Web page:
Japan in Crisis, 2011
On March 11, 2011, a massive earthquake measuring 9.0 on the Richter scale struck just off the coast of Japan. The earthquake and the resulting tsunami and aftershocks have caused thousands of deaths and have also severely damaged the Fukushima Daiichi nuclear power plant. As fears of meltdown, radiation, and contamination continue, the Institute for Advanced Study is providing this page as a forum for an interdisciplinary group of scholars to share their insights on the situation as it develops.
Christine L. Marran is a professor in the Department of Asian Languages and Literatures at the University of Minnesota as well as a former IAS fellow and a co-convener of the Environment, Culture, and Sustainability Group of Quadrant. This blog brings together Japanese reports not easily found elsewhere in the US and discusses events in a broader framework of Japanese history and culture.
Regular IAS correspondent Peter Shea, who holds a PhD in philosophy from the University of Minnesota and is the director and producer of the Bat of Minerva, is interviewing a series of scholars with in-depth knowledge of Japanese history, culture, and society as well as those with specialized expertise in geology, nuclear power, and disaster response.
April 4, 2011 – Blaine Brownell is an architect, author, educator, and founder of the design/research practice Transstudio, which focuses on disruptive material applications and emergent environmental building strategies. He is also the author of Matter in the Floating World: Conversations with Leading Japanese Architects and Designers (Princeton Architectural Press, 2011).
March 30, 2011 – Michael Osterholm is director of the Center for Infectious Disease Research and Policy (CIDRAP), director of the NIH-supported Center of Excellence for Influenza Research and Surveillance within CIDRAP, a professor in the Division of Environmental Health Sciences, School of Public Health and in the Medical School at the University of Minnesota. He has been a national leader detailing the growing concern regarding the use of biological agents as catastrophic weapons targeting civilian populations.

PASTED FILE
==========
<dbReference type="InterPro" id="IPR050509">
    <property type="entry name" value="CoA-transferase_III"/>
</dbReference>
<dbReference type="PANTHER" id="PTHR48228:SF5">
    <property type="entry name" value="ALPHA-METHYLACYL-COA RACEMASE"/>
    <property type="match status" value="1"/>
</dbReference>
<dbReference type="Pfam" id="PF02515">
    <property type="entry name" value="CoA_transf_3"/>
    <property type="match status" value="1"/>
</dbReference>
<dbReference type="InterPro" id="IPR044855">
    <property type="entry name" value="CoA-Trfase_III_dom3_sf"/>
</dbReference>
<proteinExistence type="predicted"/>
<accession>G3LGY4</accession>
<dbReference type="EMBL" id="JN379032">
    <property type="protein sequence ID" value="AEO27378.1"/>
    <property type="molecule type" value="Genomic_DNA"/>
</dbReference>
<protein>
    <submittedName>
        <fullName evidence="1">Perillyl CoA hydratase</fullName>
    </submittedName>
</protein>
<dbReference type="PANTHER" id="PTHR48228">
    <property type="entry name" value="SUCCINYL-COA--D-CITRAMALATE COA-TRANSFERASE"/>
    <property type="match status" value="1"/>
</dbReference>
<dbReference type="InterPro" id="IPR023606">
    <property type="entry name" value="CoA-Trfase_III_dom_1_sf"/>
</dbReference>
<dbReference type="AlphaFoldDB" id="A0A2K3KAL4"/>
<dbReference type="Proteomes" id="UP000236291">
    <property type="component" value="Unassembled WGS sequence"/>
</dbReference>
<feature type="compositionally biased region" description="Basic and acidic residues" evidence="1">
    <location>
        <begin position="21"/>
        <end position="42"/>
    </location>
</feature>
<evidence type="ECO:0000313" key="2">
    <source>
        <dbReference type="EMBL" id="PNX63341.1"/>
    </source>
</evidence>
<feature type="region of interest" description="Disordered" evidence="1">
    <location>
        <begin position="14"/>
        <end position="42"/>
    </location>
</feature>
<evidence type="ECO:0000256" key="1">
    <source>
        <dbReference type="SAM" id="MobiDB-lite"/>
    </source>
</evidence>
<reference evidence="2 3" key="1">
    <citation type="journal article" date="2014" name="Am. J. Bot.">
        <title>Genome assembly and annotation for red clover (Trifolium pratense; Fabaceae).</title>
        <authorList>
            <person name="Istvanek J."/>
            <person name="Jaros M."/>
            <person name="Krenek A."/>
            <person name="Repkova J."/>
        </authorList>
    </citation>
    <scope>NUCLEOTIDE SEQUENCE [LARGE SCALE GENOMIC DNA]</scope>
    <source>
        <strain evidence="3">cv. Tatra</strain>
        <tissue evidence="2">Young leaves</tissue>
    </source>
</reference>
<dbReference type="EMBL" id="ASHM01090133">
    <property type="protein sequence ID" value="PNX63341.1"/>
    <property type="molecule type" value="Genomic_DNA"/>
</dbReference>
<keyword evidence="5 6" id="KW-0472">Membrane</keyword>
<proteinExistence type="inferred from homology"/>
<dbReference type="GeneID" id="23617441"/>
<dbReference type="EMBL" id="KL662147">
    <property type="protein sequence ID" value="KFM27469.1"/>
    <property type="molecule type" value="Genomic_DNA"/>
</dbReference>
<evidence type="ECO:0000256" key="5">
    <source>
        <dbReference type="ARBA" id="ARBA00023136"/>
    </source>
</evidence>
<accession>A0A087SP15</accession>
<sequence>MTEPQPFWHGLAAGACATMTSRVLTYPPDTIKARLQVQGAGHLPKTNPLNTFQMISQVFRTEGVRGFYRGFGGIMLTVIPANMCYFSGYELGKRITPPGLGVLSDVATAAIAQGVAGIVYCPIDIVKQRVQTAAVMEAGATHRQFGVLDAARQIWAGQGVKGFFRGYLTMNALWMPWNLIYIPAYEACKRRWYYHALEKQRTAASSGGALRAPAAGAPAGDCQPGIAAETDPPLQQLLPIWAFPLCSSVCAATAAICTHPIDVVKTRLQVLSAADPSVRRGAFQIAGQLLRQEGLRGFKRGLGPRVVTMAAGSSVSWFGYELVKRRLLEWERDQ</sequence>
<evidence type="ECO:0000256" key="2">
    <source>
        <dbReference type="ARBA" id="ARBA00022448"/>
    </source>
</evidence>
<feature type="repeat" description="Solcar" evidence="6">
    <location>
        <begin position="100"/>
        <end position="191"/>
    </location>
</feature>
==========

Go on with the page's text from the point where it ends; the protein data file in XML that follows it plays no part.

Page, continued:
March 29, 2011 – Walter Enloe is Professsor of Human Studies in the School of Education at Hamline University. From 1980 to 1988 he was the principal and teacher of Hiroshima International School.
March 29, 2011 – Dean Abrahamson is a professor emeritus of public affairs and planning at the University of Minnesota’s Hubert Humphey Center, where he researches the intersection of energy and environmental policies, particularly in the choice between nuclear and renewable energy supplies.
March 29, 2011 – Anne Hake worked in Port-au-Prince for three months during the fall of 2010 with the American Refugee Committee researching opportunities for permanent housing solutions in Haiti.
March 26, 2011 – Hanna Kite is a graduate student in the Program In Health Disparities Research at the University of Minnesota’s School of Public Health. Previously she was a reporter in Japan and Hong Kong covering health, lifestyle, and news stories for a number of newspapers and magazines.
March 23, 2011 – Jeffrey Broadbent is a professor of Sociology at the University of Minnesota where his current research includes “Comparing Climate Change Policy Networks,” a comparative study of national political will to deal with global climate change by reducing greenhouse gas emissions.
March 23, 2011 – Jim Lutz is a professor of Architecture at the University of Minnesota where he is currently engaged in a project with graduate students on designing schools in Haiti in the wake of the earthquake of 2010.
March 13, 2011 – Brett Walker is a professor of History and Philosophy at Montana State University and one of the leading environmental historians of Japan.
Tagged Anna Hake, Blaine Brownell, Brett Walker, conversation, Dean Abrahamson, Disaster, Earthquake, Hanna Kite, interview, Japan, Jeffrey Broadbent, Jim Lutz, Karen Campbell, Michael Osterholm, Nuclear Power, Tsunami, Walter Enloe